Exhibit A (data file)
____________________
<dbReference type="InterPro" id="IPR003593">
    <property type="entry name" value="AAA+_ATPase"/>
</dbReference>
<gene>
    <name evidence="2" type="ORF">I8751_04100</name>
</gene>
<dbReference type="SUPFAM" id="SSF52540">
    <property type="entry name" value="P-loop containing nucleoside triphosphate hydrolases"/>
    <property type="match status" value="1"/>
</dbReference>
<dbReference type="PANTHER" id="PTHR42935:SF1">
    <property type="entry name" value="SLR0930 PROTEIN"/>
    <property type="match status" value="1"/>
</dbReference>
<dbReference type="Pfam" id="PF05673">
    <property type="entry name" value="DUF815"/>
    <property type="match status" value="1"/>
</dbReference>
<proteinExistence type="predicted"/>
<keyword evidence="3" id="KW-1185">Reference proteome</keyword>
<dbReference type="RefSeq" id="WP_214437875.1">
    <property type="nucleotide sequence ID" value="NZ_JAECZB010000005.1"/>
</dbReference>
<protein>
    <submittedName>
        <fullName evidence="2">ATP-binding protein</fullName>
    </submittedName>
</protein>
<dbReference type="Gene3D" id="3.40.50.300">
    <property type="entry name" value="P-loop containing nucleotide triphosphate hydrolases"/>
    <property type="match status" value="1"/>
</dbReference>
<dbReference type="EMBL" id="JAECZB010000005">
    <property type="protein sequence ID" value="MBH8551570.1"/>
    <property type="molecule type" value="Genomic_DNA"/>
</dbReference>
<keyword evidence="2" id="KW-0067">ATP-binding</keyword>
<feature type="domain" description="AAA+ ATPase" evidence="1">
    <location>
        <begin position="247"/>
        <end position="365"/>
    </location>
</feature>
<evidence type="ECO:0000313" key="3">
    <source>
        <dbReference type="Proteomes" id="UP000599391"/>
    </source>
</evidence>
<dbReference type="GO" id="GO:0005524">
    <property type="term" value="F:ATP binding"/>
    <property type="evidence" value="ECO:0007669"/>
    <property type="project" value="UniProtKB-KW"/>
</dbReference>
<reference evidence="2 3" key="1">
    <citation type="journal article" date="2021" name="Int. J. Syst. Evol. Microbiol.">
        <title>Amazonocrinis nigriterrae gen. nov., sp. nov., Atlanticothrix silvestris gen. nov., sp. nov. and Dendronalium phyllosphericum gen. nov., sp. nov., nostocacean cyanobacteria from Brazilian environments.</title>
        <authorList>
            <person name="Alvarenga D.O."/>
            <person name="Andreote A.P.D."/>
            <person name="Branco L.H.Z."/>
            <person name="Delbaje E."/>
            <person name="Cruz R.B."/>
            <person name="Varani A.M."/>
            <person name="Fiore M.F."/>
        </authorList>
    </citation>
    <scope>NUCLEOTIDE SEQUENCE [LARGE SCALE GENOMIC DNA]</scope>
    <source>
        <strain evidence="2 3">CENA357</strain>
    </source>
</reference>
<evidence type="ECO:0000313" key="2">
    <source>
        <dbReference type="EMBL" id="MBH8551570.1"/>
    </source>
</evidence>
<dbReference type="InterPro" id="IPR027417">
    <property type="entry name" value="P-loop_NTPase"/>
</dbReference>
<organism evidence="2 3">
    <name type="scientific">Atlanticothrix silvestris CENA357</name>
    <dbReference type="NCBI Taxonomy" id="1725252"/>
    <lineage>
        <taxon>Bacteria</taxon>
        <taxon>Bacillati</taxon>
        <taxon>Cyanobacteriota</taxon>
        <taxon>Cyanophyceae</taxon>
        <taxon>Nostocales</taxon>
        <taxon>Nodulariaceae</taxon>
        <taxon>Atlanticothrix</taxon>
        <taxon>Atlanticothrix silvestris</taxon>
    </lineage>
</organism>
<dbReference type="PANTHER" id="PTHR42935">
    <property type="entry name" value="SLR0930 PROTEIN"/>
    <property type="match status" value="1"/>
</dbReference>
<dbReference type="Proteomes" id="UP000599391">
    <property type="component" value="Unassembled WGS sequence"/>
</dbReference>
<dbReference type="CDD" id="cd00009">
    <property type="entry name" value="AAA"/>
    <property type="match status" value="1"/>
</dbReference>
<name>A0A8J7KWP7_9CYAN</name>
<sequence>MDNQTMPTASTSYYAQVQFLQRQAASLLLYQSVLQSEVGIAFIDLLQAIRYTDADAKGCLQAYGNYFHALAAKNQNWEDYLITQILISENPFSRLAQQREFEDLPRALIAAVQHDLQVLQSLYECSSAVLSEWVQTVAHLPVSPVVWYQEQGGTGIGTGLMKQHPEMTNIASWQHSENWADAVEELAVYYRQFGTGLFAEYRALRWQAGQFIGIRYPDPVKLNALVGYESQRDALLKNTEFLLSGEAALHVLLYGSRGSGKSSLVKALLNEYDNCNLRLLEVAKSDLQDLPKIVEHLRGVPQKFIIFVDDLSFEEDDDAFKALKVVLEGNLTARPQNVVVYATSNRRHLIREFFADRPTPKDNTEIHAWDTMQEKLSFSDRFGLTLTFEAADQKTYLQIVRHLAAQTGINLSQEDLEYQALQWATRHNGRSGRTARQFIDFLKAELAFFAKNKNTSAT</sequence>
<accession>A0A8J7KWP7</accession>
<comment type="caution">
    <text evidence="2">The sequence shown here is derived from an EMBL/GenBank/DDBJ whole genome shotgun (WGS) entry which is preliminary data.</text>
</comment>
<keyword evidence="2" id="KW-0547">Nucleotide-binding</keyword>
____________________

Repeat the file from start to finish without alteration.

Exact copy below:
<dbReference type="InterPro" id="IPR003593">
    <property type="entry name" value="AAA+_ATPase"/>
</dbReference>
<gene>
    <name evidence="2" type="ORF">I8751_04100</name>
</gene>
<dbReference type="SUPFAM" id="SSF52540">
    <property type="entry name" value="P-loop containing nucleoside triphosphate hydrolases"/>
    <property type="match status" value="1"/>
</dbReference>
<dbReference type="PANTHER" id="PTHR42935:SF1">
    <property type="entry name" value="SLR0930 PROTEIN"/>
    <property type="match status" value="1"/>
</dbReference>
<dbReference type="Pfam" id="PF05673">
    <property type="entry name" value="DUF815"/>
    <property type="match status" value="1"/>
</dbReference>
<proteinExistence type="predicted"/>
<keyword evidence="3" id="KW-1185">Reference proteome</keyword>
<dbReference type="RefSeq" id="WP_214437875.1">
    <property type="nucleotide sequence ID" value="NZ_JAECZB010000005.1"/>
</dbReference>
<protein>
    <submittedName>
        <fullName evidence="2">ATP-binding protein</fullName>
    </submittedName>
</protein>
<dbReference type="Gene3D" id="3.40.50.300">
    <property type="entry name" value="P-loop containing nucleotide triphosphate hydrolases"/>
    <property type="match status" value="1"/>
</dbReference>
<dbReference type="EMBL" id="JAECZB010000005">
    <property type="protein sequence ID" value="MBH8551570.1"/>
    <property type="molecule type" value="Genomic_DNA"/>
</dbReference>
<keyword evidence="2" id="KW-0067">ATP-binding</keyword>
<feature type="domain" description="AAA+ ATPase" evidence="1">
    <location>
        <begin position="247"/>
        <end position="365"/>
    </location>
</feature>
<evidence type="ECO:0000313" key="3">
    <source>
        <dbReference type="Proteomes" id="UP000599391"/>
    </source>
</evidence>
<dbReference type="GO" id="GO:0005524">
    <property type="term" value="F:ATP binding"/>
    <property type="evidence" value="ECO:0007669"/>
    <property type="project" value="UniProtKB-KW"/>
</dbReference>
<reference evidence="2 3" key="1">
    <citation type="journal article" date="2021" name="Int. J. Syst. Evol. Microbiol.">
        <title>Amazonocrinis nigriterrae gen. nov., sp. nov., Atlanticothrix silvestris gen. nov., sp. nov. and Dendronalium phyllosphericum gen. nov., sp. nov., nostocacean cyanobacteria from Brazilian environments.</title>
        <authorList>
            <person name="Alvarenga D.O."/>
            <person name="Andreote A.P.D."/>
            <person name="Branco L.H.Z."/>
            <person name="Delbaje E."/>
            <person name="Cruz R.B."/>
            <person name="Varani A.M."/>
            <person name="Fiore M.F."/>
        </authorList>
    </citation>
    <scope>NUCLEOTIDE SEQUENCE [LARGE SCALE GENOMIC DNA]</scope>
    <source>
        <strain evidence="2 3">CENA357</strain>
    </source>
</reference>
<evidence type="ECO:0000313" key="2">
    <source>
        <dbReference type="EMBL" id="MBH8551570.1"/>
    </source>
</evidence>
<dbReference type="InterPro" id="IPR027417">
    <property type="entry name" value="P-loop_NTPase"/>
</dbReference>
<organism evidence="2 3">
    <name type="scientific">Atlanticothrix silvestris CENA357</name>
    <dbReference type="NCBI Taxonomy" id="1725252"/>
    <lineage>
        <taxon>Bacteria</taxon>
        <taxon>Bacillati</taxon>
        <taxon>Cyanobacteriota</taxon>
        <taxon>Cyanophyceae</taxon>
        <taxon>Nostocales</taxon>
        <taxon>Nodulariaceae</taxon>
        <taxon>Atlanticothrix</taxon>
        <taxon>Atlanticothrix silvestris</taxon>
    </lineage>
</organism>
<dbReference type="PANTHER" id="PTHR42935">
    <property type="entry name" value="SLR0930 PROTEIN"/>
    <property type="match status" value="1"/>
</dbReference>
<dbReference type="Proteomes" id="UP000599391">
    <property type="component" value="Unassembled WGS sequence"/>
</dbReference>
<dbReference type="CDD" id="cd00009">
    <property type="entry name" value="AAA"/>
    <property type="match status" value="1"/>
</dbReference>
<name>A0A8J7KWP7_9CYAN</name>
<sequence>MDNQTMPTASTSYYAQVQFLQRQAASLLLYQSVLQSEVGIAFIDLLQAIRYTDADAKGCLQAYGNYFHALAAKNQNWEDYLITQILISENPFSRLAQQREFEDLPRALIAAVQHDLQVLQSLYECSSAVLSEWVQTVAHLPVSPVVWYQEQGGTGIGTGLMKQHPEMTNIASWQHSENWADAVEELAVYYRQFGTGLFAEYRALRWQAGQFIGIRYPDPVKLNALVGYESQRDALLKNTEFLLSGEAALHVLLYGSRGSGKSSLVKALLNEYDNCNLRLLEVAKSDLQDLPKIVEHLRGVPQKFIIFVDDLSFEEDDDAFKALKVVLEGNLTARPQNVVVYATSNRRHLIREFFADRPTPKDNTEIHAWDTMQEKLSFSDRFGLTLTFEAADQKTYLQIVRHLAAQTGINLSQEDLEYQALQWATRHNGRSGRTARQFIDFLKAELAFFAKNKNTSAT</sequence>
<accession>A0A8J7KWP7</accession>
<comment type="caution">
    <text evidence="2">The sequence shown here is derived from an EMBL/GenBank/DDBJ whole genome shotgun (WGS) entry which is preliminary data.</text>
</comment>
<keyword evidence="2" id="KW-0547">Nucleotide-binding</keyword>